Prince Harry and Meghan's daughter was christened on Friday by the Archbishop of Los Angeles, a representative for the couple revealed.
The ceremony was held using her title Princess Lilibet Diana, marking the first time she has been publicly referred to as a princess.
The representative said: “I can confirm that Princess Lilibet Diana was christened on Friday, March 3 by the Archbishop of Los Angeles, the Rev John Taylor.”
Lilibet became a princess when her grandfather ascended the throne and became King Charles III.
It is understood Lilibet's title of princess and the prince title of their son Archie will be used in formal settings, but not in everyday use by the couple.
Reverend Taylor is the Bishop of Los Angeles in the Episcopal Church, which is part of the Anglican Communion.
Prince Harry and Meghan are understood to be keen to not deny their children their birthright, but to allow them the chance to decide for themselves when older whether to drop or keep using the titles.
The christening took place privately at the Sussexes' home in California. It is the first time Lilibet, who turns two in June, has been publicly referred to as an official princess.
No British royals are known to have attended but People magazine, which first reported the christening, said there were up to 30 guests.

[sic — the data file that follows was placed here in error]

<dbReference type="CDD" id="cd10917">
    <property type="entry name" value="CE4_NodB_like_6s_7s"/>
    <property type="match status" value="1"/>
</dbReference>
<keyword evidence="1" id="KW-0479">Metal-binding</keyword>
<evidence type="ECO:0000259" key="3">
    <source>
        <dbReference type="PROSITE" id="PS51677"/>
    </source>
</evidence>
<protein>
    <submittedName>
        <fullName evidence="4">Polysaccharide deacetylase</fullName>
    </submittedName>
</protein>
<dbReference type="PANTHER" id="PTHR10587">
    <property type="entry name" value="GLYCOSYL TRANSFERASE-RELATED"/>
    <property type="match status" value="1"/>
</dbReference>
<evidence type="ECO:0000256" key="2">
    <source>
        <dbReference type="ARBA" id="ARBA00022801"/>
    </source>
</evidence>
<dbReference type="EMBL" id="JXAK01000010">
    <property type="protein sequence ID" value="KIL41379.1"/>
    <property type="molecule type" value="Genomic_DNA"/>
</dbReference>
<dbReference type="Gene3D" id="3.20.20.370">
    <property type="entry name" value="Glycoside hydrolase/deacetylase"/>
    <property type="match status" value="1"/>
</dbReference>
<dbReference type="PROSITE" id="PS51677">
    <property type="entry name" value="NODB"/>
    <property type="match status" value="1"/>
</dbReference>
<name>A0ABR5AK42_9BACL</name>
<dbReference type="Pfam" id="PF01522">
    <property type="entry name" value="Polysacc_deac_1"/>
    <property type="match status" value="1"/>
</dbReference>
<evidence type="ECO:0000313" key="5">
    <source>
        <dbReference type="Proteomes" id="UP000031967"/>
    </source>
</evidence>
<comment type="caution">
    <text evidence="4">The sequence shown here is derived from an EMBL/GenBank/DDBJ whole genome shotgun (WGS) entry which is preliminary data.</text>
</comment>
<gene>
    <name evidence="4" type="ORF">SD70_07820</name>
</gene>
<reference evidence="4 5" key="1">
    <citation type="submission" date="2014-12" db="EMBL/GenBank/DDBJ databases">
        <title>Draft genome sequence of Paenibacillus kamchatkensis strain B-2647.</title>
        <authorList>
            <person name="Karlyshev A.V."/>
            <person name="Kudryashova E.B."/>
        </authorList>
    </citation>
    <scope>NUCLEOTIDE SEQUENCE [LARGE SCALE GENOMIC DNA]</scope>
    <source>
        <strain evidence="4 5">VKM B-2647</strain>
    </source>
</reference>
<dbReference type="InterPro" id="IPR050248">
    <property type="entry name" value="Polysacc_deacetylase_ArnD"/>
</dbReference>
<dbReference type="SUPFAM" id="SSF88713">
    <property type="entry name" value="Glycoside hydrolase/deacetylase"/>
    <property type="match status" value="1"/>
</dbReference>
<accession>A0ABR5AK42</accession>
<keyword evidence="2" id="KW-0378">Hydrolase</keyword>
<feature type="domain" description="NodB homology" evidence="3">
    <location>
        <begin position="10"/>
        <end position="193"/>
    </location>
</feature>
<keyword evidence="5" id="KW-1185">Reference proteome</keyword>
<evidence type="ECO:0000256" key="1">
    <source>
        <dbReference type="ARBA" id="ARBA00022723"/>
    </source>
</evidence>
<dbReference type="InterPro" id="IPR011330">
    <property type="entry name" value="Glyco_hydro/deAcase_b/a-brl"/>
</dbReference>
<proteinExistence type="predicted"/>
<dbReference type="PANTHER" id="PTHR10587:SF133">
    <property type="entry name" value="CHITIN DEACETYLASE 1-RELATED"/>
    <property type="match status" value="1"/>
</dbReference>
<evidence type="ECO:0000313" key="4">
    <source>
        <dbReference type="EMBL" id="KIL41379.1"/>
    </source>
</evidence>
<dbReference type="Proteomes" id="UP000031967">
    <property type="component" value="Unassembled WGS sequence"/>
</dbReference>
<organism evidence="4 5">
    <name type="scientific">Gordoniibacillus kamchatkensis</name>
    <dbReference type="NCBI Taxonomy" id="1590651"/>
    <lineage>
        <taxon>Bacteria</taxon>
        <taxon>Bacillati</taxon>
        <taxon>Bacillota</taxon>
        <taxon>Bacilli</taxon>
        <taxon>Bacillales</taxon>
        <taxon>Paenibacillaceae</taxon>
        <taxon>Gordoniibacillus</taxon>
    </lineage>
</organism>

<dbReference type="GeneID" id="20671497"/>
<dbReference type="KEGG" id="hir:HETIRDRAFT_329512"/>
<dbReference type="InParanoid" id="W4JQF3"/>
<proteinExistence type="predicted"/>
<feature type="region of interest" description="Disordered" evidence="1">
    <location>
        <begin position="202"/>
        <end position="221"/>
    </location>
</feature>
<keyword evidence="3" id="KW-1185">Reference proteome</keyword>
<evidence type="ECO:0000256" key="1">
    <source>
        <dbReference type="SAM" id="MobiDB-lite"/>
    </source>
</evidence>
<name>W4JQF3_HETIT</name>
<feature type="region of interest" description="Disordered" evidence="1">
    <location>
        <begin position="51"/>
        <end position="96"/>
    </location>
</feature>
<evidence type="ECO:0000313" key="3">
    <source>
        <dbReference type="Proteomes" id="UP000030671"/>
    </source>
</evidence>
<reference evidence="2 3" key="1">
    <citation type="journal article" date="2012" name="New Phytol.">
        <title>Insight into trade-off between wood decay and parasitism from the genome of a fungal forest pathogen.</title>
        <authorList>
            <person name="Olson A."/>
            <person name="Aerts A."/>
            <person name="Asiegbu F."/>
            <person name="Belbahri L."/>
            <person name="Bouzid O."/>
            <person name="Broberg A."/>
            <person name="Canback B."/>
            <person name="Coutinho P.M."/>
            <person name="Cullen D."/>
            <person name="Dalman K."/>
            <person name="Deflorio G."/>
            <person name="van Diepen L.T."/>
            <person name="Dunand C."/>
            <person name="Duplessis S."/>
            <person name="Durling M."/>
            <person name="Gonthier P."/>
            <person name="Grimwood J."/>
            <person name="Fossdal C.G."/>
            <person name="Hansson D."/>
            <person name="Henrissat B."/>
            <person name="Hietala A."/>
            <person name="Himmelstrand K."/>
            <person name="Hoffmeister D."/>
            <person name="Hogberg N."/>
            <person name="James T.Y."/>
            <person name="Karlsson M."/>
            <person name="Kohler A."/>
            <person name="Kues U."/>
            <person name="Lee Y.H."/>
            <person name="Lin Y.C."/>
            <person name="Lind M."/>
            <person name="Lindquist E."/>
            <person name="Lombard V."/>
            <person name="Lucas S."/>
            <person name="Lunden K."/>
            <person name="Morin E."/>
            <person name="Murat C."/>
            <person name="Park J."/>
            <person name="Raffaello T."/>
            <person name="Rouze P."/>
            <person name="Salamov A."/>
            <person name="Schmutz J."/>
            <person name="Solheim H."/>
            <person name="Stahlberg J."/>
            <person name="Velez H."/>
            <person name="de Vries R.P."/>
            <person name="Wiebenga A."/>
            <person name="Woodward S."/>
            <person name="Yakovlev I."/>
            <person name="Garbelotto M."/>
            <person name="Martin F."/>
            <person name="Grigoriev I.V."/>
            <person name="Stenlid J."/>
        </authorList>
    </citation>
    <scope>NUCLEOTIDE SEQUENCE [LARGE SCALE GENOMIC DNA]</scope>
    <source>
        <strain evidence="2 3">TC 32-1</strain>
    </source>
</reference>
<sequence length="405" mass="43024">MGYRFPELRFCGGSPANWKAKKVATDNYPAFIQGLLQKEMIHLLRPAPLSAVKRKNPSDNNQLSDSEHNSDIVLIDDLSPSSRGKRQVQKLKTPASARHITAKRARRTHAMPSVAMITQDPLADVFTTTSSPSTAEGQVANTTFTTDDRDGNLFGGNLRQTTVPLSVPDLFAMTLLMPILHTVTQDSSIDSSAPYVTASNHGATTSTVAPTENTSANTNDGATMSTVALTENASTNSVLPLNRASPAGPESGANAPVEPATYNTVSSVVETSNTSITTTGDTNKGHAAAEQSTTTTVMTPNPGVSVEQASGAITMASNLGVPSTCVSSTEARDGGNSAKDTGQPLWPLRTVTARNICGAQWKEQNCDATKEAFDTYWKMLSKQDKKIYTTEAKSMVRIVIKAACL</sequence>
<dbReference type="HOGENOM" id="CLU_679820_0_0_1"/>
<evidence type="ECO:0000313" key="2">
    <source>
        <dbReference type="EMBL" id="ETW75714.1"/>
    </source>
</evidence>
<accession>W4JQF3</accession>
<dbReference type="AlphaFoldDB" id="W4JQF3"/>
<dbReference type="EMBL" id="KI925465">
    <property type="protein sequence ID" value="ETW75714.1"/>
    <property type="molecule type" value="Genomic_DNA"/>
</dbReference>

Buckingham Palace said the royal website “will now be updated in due course” to reflect the titles.
The use of the titles has been revealed a week after the couple were asked to vacate their UK home Frogmore Cottage, a move sanctioned by the king, which further weakens the couple's ties with Prince Harry's home country and the Windsors.
Title rules set out by King George V in 1917 mean Archie and Lilibet, as the children of a son of a sovereign, automatically became a prince and a princess when Charles became king.
They are also entitled to an HRH style, and although the Duke and Duchess of Sussex retain their HRH styles, they no longer use them.
Meghan, Duchess of Sussex said in the couple's interview with US talk show host Oprah Winfrey that Archie was not given the title of prince because of his race.
However, when Archie was born seventh in line to the throne in May 2019, he was too far down the line of succession. He was a great-grandchild of the monarch, and he was not a first-born son of a future king, so was not automatically a prince.